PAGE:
Wider Range of Rates

By Andrew Garcia  |  Posted 2008-04-14 Print this article Print


Wider Range of Rates

The available data rates offered by 802.11n networks, which now extend all the way up to 300M bps (or up to 600M bps in future 4-by-4 antenna implementations), are determined by several factors: the number of simultaneous streams, the width of the WLAN channel and the length of the guard interval (a waiting period built into the standard to avoid echo effects, which has been shortened for 802.11n).

802.11n analysis tools will need to identify not only the data rates advertised for an 802.11n WLAN but also the reasons why those particular rates are available, in order to help administrators identify possible mis-configurations in the new standard's wide variety of tunable knobs.


Beamforming-an optional feature of 802.11n under which APs dynamically switch antenna combinations to focus wireless transmissions on a particular wireless client to maximize reception for that station-will also cause headaches for wireless administrators.

Current models for overlay networks fail to provide accurate coverage information in a network using beamforming.

A stationary WLAN sensor will struggle to accurately predict client coverage in this sort of network because the AP's antennae are not pointing at the sensor. Combating this problem will be tough, as vendors will need to include either client-side analysis (requiring some kind of agent on all WLAN
clients) or denser wireless sensor deployments. The latter scenario seems untenable because 802.11n is often billed as a way to lessen the number of sensors deployed in an enterprise due to the technology's improved performance at longer distances.

Frame Aggregation

Normal WLAN activity includes a lot of management frames, and this is why throughput totals reported in tests are significantly less than the advertised data rate. 802.11n introduces two flavors of frame aggregation-8KB MAC Service Data Unit Aggregation and the 65KB MAC Protocol Data Unit Aggregation-both of which allow for more data to be sent over the air with less management overhead.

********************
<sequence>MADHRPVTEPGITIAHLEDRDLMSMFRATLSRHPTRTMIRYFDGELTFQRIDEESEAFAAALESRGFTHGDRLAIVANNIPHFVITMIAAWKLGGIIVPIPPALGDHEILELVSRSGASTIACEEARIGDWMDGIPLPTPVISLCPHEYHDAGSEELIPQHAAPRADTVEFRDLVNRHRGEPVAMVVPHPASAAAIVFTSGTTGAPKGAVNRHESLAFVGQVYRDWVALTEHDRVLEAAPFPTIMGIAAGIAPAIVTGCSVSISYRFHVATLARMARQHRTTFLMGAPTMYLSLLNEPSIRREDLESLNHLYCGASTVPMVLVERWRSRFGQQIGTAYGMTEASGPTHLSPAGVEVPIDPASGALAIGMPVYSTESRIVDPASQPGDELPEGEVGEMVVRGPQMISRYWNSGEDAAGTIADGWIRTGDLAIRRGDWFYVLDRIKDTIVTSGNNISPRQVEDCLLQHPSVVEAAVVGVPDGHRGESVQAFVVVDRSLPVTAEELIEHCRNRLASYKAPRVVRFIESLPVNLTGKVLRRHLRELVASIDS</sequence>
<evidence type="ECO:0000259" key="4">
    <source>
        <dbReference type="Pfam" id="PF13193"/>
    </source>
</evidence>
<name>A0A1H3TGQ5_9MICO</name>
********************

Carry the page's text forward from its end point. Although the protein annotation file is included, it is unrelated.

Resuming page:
802.11n-enabled analysis tools should be able to clearly identify when frame aggregation is in use and which type is being employed-as each type has different rules surrounding re-transmits if the packets are damaged. ??

eWEEK Labs Senior Analyst Andrew Garcia can be reached at agarcia@eweek.com.


Andrew cut his teeth as a systems administrator at the University of California, learning the ins and outs of server migration, Windows desktop management, Unix and Novell administration. After a tour of duty as a team leader for PC Magazine's Labs, Andrew turned to system integration - providing network, server, and desktop consulting services for small businesses throughout the Bay Area. With eWEEK Labs since 2003, Andrew concentrates on wireless networking technologies while moonlighting with Microsoft Windows, mobile devices and management, and unified communications. He produces product reviews, technology analysis and opinion pieces for eWEEK.com, eWEEK magazine, and the Labs' Release Notes blog. Follow Andrew on Twitter at andrewrgarcia, or reach him by email at agarcia@eweek.com.

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